Get our latest essays, archival selections, reading lists, and exclusive content delivered straight to your inbox.
Carcanet, $11.95 (paper)
“A natural / Craver of attention” and “A professional moaner,” Jane Yeh announces herself as a bold, seductively moody practitioner of the dramatic monologue in Marabou, her impressive first book. Yeh’s poetic acumen ensures that these poems—abounding with historical and imaginary characters, from Anne of Austria to a teen spy and rare ceramics—focus not on the eccentricity of their subject matter but on the dilemma of creating a voice. The self-described “disappearing girl” of “The Pre-Raphaelites” asks “Why am I, why am I caught / In the hinge of this world . . .?” while a shoemaker coyly explains himself, “if I am, on occasion, a touch / Temperamental it might be because I was kitted-out / For frivolity.” Readers will experience something akin to vertigo in Yeh’s audacious enjambments, which, in their sudden swerving, adds another jolt to her verbal intensity. What becomes clear in Marabou is that artifice, linguistic or otherwise, appears at first to shape identity but in the end reveals it to be radically mutable. This has insidious consequences, as is evident in the ambitious “Substitution,” which charts the uneasy transference of power from master to slave. Yeh balances cleverness (“the Usurper’s signature scent, Hypnosis”) with the unsettling: “Eventually I could not be distinguished from the Usurper. The way to tell us apart // Is that she is evil and smiles only at her slaves. Also the way to tell us apart // Is that she is controller of the slaves, which is what I should rightfully be.” Throughout Marabou Yeh’s speakers resist who they “should rightfully be” and slyly acknowledge that the poetic I is more limitless than limiting. But if Yeh’s masterful ventriloquism often suggests the liberty and thrill of inhabiting multiple identities, “Substitution” coolly reminds us that the differencing work of impersonation might ultimately highlight the fungibility of identities, an idea exploited by those who seek simultaneously to reinforce identity and to render difference and particularity irrelevant.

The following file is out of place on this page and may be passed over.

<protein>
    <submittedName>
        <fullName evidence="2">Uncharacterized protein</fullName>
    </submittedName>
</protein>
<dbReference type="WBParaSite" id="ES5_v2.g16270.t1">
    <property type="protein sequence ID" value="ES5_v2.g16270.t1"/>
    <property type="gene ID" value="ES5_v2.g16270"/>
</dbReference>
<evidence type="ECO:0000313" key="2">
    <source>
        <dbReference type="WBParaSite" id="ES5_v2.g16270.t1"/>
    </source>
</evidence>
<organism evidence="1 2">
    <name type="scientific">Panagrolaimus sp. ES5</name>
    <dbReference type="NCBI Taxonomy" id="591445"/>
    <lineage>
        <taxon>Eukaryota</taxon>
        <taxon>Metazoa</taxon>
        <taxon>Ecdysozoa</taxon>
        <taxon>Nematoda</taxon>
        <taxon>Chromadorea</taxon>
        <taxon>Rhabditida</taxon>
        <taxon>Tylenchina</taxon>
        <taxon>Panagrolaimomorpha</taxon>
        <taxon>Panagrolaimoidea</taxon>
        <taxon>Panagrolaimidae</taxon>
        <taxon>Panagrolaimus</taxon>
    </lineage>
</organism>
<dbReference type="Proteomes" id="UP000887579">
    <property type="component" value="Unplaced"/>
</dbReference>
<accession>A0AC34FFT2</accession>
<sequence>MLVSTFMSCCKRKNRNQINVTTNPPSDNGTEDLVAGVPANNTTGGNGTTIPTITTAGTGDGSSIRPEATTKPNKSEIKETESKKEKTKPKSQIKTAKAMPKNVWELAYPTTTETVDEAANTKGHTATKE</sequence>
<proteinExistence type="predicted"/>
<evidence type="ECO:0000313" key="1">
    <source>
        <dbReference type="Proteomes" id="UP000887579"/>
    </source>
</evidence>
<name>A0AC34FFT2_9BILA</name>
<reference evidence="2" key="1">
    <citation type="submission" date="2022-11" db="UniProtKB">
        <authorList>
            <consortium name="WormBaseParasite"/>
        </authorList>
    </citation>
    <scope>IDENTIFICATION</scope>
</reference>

Vital reading on politics, literature, and more in your inbox. Sign up for our Weekly Newsletter, Monthly Roundup, and event notifications.
Both regulators and employers have embraced new technologies for on-the-job monitoring, turning a blind eye to unjust working conditions.
But I do miss the hymns, / the small, hard apples with their dimpled skin. I do miss / things.
The vast hinterlands of the Global South’s cities are generating new solidarities and ideas of what counts as a life worth living.